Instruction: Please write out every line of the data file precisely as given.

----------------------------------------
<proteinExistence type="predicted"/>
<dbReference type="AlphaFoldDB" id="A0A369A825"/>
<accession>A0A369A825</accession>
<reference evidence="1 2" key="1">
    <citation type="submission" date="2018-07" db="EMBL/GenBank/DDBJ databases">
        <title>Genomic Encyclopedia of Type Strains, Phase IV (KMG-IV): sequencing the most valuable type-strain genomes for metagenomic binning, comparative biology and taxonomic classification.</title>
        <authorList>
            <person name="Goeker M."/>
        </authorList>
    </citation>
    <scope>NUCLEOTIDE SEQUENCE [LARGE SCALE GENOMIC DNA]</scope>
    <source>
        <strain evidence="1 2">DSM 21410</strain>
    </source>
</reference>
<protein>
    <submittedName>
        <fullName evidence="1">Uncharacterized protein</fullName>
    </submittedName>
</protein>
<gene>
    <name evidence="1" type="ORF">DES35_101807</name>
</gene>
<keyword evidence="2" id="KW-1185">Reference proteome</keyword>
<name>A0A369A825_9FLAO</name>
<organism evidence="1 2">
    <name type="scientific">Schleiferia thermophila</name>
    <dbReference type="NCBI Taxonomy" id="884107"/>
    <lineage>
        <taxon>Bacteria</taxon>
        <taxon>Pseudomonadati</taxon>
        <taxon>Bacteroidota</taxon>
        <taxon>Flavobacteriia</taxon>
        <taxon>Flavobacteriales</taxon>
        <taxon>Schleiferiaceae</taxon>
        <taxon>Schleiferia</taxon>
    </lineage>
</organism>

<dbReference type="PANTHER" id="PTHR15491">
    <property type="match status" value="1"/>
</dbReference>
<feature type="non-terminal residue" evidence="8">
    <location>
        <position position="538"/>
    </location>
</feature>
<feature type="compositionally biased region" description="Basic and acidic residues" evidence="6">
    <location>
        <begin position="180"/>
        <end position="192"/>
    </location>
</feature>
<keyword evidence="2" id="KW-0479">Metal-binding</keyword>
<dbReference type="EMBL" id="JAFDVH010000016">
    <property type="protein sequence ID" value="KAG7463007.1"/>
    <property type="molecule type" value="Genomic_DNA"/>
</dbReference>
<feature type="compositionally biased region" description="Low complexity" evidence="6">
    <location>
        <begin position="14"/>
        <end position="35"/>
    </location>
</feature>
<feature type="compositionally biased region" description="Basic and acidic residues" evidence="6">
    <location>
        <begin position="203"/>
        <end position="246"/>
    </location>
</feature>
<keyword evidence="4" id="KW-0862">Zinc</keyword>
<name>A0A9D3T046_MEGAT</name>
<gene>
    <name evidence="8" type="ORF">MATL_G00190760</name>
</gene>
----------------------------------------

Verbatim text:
<proteinExistence type="predicted"/>
<dbReference type="AlphaFoldDB" id="A0A369A825"/>
<accession>A0A369A825</accession>
<reference evidence="1 2" key="1">
    <citation type="submission" date="2018-07" db="EMBL/GenBank/DDBJ databases">
        <title>Genomic Encyclopedia of Type Strains, Phase IV (KMG-IV): sequencing the most valuable type-strain genomes for metagenomic binning, comparative biology and taxonomic classification.</title>
        <authorList>
            <person name="Goeker M."/>
        </authorList>
    </citation>
    <scope>NUCLEOTIDE SEQUENCE [LARGE SCALE GENOMIC DNA]</scope>
    <source>
        <strain evidence="1 2">DSM 21410</strain>
    </source>
</reference>
<protein>
    <submittedName>
        <fullName evidence="1">Uncharacterized protein</fullName>
    </submittedName>
</protein>
<gene>
    <name evidence="1" type="ORF">DES35_101807</name>
</gene>
<keyword evidence="2" id="KW-1185">Reference proteome</keyword>
<name>A0A369A825_9FLAO</name>
<organism evidence="1 2">
    <name type="scientific">Schleiferia thermophila</name>
    <dbReference type="NCBI Taxonomy" id="884107"/>
    <lineage>
        <taxon>Bacteria</taxon>
        <taxon>Pseudomonadati</taxon>
        <taxon>Bacteroidota</taxon>
        <taxon>Flavobacteriia</taxon>
        <taxon>Flavobacteriales</taxon>
        <taxon>Schleiferiaceae</taxon>
        <taxon>Schleiferia</taxon>
    </lineage>
</organism>

<dbReference type="PANTHER" id="PTHR15491">
    <property type="match status" value="1"/>
</dbReference>
<feature type="non-terminal residue" evidence="8">
    <location>
        <position position="538"/>
    </location>
</feature>
<feature type="compositionally biased region" description="Basic and acidic residues" evidence="6">
    <location>
        <begin position="180"/>
        <end position="192"/>
    </location>
</feature>
<keyword evidence="2" id="KW-0479">Metal-binding</keyword>
<dbReference type="EMBL" id="JAFDVH010000016">
    <property type="protein sequence ID" value="KAG7463007.1"/>
    <property type="molecule type" value="Genomic_DNA"/>
</dbReference>
<feature type="compositionally biased region" description="Low complexity" evidence="6">
    <location>
        <begin position="14"/>
        <end position="35"/>
    </location>
</feature>
<feature type="compositionally biased region" description="Basic and acidic residues" evidence="6">
    <location>
        <begin position="203"/>
        <end position="246"/>
    </location>
</feature>
<keyword evidence="4" id="KW-0862">Zinc</keyword>
<name>A0A9D3T046_MEGAT</name>
<gene>
    <name evidence="8" type="ORF">MATL_G00190760</name>
</gene>